Some stories leave you scratching your head.
Such is the news that General Motors is telling its workers not to use the nickname Chevy for its long popular brand but Chevrolet instead.
The New York Times reported it obtained a memo to that effect. An excerpt:
On Tuesday, G.M. sent a memo to Chevrolet employees at its Detroit headquarters, promoting the importance of “consistency” for the brand, which was the nation’s best-selling line of cars and trucks for more than half a century after World War II.
And one way to present a consistent brand message, the memo suggested, is to stop saying “Chevy,” though the word is one of the world’s best-known, longest-lived product nicknames.
“We’d ask that whether you’re talking to a dealer, reviewing dealer advertising, or speaking with friends and family, that you communicate our brand as Chevrolet moving forward,” said the memo, which was signed by Alan Batey, vice president for Chevrolet sales and service, and Jim Campbell, the G.M. division’s vice president for marketing.
“When you look at the most recognized brands throughout the world, such as Coke or Apple for instance, one of the things they all focus on is the consistency of their branding,” the memo said. “Why is this consistency so important? The more consistent a brand becomes, the more prominent and recognizable it is with the consumer.”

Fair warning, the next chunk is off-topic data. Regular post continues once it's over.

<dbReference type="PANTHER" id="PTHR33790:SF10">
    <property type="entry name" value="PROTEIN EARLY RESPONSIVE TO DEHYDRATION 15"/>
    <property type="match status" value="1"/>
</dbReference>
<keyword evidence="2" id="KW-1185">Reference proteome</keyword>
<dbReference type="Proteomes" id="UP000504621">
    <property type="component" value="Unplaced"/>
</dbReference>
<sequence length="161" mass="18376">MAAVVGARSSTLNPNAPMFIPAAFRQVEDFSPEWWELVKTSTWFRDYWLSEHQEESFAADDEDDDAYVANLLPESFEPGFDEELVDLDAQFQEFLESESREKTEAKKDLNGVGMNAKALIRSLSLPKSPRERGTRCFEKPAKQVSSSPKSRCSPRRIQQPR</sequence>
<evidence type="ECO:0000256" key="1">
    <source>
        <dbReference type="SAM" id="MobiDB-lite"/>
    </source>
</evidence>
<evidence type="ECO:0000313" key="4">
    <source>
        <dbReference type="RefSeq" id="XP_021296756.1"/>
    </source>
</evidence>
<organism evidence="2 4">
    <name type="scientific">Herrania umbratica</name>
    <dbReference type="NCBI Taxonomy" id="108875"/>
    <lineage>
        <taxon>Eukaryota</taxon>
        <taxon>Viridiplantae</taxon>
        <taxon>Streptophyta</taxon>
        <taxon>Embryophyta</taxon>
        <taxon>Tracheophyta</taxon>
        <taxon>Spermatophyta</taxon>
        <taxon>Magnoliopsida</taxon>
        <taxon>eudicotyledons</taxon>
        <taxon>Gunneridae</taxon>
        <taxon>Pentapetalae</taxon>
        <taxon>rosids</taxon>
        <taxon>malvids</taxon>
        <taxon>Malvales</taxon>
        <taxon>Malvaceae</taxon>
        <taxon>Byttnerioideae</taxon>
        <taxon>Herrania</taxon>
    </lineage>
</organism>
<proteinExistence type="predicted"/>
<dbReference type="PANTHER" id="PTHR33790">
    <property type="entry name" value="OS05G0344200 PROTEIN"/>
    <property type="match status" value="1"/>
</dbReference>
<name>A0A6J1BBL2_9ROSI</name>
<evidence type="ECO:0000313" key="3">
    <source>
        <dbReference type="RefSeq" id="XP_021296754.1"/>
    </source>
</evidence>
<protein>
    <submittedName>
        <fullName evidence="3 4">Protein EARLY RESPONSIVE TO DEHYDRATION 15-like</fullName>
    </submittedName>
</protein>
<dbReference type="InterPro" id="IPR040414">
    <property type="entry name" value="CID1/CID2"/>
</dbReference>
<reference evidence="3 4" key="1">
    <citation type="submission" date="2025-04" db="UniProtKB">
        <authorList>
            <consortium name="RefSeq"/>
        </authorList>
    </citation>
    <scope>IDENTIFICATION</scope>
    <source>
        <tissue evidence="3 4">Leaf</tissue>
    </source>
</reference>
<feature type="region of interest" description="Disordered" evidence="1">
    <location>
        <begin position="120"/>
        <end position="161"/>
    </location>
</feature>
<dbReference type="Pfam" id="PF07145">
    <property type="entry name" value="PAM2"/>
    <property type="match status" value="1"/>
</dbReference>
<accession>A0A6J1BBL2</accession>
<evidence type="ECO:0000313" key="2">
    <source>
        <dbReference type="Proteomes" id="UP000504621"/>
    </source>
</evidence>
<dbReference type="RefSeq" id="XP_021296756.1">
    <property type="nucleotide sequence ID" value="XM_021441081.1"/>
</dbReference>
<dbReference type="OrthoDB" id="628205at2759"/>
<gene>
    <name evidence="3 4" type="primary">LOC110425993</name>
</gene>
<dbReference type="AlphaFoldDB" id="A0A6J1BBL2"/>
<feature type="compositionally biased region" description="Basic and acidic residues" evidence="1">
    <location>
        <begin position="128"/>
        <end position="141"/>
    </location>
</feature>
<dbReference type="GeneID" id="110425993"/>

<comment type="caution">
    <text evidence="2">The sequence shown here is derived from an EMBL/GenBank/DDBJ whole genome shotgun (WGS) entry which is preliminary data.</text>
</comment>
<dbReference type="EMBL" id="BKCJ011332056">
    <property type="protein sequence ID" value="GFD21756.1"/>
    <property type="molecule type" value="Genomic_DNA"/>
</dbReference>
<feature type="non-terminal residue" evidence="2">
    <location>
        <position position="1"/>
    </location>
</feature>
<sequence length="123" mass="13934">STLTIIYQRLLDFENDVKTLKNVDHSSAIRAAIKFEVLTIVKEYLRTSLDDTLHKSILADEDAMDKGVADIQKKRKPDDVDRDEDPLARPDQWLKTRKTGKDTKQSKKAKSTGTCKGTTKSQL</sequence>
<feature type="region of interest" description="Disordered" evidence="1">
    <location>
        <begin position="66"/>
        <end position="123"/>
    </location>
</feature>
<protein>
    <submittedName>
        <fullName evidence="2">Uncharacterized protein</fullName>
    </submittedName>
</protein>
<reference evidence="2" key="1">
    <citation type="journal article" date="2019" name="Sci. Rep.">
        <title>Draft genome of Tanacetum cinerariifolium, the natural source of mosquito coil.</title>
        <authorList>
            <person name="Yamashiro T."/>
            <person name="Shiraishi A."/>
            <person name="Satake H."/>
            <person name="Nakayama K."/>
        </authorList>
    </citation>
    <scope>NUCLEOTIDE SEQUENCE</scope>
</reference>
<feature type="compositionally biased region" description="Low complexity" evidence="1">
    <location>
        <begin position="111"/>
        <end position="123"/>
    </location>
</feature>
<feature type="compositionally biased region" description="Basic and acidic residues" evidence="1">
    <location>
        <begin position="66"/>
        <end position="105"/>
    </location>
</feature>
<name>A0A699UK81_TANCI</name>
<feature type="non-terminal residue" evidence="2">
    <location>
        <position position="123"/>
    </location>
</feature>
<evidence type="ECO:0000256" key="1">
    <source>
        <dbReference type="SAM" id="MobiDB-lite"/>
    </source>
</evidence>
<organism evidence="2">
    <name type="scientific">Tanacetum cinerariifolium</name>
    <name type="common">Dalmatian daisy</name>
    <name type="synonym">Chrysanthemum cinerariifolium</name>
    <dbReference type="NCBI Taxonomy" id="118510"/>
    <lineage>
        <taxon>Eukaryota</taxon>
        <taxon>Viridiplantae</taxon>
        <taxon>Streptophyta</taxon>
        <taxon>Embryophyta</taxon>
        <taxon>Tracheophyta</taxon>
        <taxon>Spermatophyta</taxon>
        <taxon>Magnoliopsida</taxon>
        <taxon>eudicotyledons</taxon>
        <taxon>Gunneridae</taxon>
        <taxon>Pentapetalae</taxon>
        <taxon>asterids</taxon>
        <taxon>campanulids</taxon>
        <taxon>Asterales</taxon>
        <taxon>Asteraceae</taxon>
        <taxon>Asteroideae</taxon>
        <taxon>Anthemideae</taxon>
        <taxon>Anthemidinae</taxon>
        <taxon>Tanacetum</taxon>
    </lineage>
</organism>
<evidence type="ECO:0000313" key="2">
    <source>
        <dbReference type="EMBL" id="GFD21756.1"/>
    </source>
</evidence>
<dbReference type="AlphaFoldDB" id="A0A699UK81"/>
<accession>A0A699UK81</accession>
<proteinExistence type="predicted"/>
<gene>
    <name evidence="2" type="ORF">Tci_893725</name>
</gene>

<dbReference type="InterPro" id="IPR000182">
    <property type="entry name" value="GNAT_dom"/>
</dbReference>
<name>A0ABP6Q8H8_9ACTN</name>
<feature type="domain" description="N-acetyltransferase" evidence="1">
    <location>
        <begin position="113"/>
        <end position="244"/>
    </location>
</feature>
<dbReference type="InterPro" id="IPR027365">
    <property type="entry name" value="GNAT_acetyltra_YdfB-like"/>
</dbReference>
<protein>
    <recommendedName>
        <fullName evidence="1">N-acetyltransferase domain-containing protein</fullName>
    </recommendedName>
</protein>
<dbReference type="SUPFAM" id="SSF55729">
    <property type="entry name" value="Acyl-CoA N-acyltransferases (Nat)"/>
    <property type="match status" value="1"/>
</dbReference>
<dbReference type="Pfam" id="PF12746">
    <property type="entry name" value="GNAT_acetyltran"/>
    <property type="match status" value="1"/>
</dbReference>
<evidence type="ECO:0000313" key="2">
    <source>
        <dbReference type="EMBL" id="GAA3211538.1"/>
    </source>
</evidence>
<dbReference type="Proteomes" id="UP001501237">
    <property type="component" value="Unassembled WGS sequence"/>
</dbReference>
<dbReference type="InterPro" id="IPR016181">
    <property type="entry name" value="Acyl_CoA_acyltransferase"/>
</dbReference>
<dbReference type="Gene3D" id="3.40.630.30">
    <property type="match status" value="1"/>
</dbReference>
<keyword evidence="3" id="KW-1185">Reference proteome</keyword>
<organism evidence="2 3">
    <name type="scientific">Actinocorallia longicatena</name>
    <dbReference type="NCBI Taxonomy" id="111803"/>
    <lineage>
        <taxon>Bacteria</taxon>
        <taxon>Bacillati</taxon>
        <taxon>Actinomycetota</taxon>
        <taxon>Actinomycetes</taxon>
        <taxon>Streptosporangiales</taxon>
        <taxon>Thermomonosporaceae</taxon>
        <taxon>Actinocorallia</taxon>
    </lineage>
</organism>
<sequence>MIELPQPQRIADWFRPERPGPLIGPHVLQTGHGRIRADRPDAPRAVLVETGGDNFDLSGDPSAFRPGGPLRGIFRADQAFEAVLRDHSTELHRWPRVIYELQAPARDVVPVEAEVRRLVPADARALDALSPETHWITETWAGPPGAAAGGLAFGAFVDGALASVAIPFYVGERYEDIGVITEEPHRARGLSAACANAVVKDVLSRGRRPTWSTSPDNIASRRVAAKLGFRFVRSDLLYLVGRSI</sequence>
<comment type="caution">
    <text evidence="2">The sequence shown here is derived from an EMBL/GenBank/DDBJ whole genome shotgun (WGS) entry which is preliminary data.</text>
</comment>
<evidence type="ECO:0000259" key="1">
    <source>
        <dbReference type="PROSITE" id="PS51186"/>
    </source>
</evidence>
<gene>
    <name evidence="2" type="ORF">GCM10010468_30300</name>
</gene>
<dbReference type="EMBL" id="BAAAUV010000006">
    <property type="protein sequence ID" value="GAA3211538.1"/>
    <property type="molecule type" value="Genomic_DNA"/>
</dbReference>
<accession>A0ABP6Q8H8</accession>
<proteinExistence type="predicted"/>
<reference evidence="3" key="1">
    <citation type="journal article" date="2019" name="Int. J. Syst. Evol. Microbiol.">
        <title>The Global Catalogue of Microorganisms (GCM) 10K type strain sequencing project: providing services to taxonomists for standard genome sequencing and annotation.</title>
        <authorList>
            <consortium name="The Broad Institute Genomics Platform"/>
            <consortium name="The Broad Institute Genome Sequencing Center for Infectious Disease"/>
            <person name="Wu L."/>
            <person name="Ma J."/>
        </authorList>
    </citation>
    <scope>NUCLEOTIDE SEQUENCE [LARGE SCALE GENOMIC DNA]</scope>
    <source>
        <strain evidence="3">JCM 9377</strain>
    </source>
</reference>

Although the memo cites Coke, it does not note that Coke is shorthand for Coca-Cola — or that Apple is not commonly used in reference to its products, which are known simply as iPads, iPhones and MacBooks.
One expert on branding said G.M.’s effort ran counter to a trend in which corporate names had become more casual. The consultant, Paul Worthington, head of strategy for Wolff Olins, a brand consulting company, noted that FedEx had replaced Federal Express, KFC. had supplanted Kentucky Fried Chicken and “even RadioShack has evolved into the Shack.”
The NYT story mentions how much a part of American culture the nickname Chevy has become, making the obligatory reference to Don McLean's iconic song "American Pie" with its famous line "Drove my Chevy to the levee but the levee was dry."
Tony Dejak/AP Photo
Chevy fits on a t-shirt better.
Also strongly made is the point that, in the end, consumers decide what a product is going to be called.
It does seem odd that GM would try to force Chevrolet back into the psyches of American consumers especially when Chevy is a huge brand already.
Some cynics have noted, however, that the new consciousness about Chevrolet versus Chevy brand names coincides with a change in advertising firms at GM, the thought being that maybe the memo is a clever strategy to gin up a lot of free media attention, including in the blogosphere.
An advertising firm wouldn't do something like that, would it?